“The use of solar energy helps to offset the amount of electricity imported from the grid. (Alberta) is one of the few provinces still very dependent on fossil fuels and coal,” says Jenny Hong, senior project manager for City Environmental Strategies with the City of Edmonton.

She says that changing to solar energy would be a relatively easy process for Edmonton because it gets a lot of sunlight throughout the course of a year. According to Hong, solar panels in Edmonton have the potential to generate the same amount of energy as their counterparts in Rio De Janeiro.

The benefits of solar energy are vast. Some of the more prominent points Pilkington highlights include that it “is a cleaner source of energy than fossil fuels, is renewable, reduces (and sometimes eliminates) energy bills, helps to reduce greenhouse gas emissions, and provides energy reliably, especially in Alberta.”

Other advantages include increased energy security for MacEwan through diversification of power sources, as well as a valuable contribution to the creation of jobs in the renewable energy field.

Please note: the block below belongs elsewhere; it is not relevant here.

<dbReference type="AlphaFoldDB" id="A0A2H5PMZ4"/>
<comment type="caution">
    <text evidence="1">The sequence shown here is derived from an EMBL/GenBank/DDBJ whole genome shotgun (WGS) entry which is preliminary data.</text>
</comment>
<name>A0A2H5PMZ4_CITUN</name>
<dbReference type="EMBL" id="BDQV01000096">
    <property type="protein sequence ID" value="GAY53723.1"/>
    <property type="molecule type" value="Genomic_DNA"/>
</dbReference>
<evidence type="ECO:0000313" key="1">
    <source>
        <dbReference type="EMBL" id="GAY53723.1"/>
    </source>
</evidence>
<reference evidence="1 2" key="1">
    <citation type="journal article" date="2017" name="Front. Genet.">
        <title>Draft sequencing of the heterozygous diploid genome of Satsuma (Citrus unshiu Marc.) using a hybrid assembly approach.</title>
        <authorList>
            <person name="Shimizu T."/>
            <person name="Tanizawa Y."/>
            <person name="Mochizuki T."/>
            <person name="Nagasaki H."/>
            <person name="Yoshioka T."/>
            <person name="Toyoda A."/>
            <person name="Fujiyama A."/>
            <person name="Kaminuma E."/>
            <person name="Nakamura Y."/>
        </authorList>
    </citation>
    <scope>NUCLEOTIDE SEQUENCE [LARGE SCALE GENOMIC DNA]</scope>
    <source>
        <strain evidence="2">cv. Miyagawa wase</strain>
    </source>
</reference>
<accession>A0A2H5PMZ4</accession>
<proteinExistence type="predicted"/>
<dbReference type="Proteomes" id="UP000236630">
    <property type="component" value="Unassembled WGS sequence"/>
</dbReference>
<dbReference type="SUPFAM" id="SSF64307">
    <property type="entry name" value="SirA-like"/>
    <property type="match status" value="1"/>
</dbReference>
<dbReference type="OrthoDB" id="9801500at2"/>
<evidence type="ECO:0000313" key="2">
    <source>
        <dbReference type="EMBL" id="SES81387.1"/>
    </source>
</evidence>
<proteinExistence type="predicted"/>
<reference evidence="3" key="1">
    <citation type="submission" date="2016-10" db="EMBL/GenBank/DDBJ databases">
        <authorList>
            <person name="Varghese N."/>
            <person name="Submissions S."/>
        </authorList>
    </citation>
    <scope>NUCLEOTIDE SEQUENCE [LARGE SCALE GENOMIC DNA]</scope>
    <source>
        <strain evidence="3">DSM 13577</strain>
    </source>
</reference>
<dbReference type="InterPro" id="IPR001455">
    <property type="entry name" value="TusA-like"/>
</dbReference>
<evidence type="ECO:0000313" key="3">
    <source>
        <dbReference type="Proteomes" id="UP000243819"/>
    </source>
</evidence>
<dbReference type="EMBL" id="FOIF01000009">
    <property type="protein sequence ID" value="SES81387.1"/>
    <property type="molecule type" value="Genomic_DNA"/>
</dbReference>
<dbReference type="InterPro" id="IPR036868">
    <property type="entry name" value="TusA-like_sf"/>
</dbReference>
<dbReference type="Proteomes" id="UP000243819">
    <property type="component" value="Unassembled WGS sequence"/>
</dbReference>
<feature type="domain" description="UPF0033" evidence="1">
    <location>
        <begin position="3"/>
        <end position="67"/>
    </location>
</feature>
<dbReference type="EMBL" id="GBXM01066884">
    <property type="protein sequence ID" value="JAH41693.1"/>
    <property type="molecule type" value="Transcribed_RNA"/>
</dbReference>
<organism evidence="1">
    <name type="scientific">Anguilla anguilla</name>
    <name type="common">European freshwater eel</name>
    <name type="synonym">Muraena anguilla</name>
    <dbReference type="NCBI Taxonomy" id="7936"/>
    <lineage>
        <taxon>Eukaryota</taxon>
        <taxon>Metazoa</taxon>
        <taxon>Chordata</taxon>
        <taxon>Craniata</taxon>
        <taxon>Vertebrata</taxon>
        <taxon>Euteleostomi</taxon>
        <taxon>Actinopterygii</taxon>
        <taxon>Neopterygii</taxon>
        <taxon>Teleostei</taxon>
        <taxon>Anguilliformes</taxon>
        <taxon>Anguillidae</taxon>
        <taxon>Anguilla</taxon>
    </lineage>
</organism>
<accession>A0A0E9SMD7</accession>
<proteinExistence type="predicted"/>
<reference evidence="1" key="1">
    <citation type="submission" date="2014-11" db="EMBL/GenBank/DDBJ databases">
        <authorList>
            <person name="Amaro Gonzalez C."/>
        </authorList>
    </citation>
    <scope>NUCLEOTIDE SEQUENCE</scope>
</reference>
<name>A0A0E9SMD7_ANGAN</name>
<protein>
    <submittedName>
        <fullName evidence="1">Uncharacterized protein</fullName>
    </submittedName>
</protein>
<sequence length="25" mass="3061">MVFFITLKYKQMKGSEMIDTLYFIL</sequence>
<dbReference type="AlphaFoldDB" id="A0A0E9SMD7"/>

The use of solar energy helps to demonstrate MacEwan’s commitment and responsibility to a low-carbon future, Pilkington adds.

Smaller solar panel systems can incur high expenses, which stops the technology from being a viable option for some homes and small businesses, says Hong. However, she says that every year the cost is being reduced, and she hopes that the use of solar energy will become more widespread. As educational institutions lead the way in sustainable technological development, MacEwan has a vested interest in exploring the possibilities of low ecological impact education.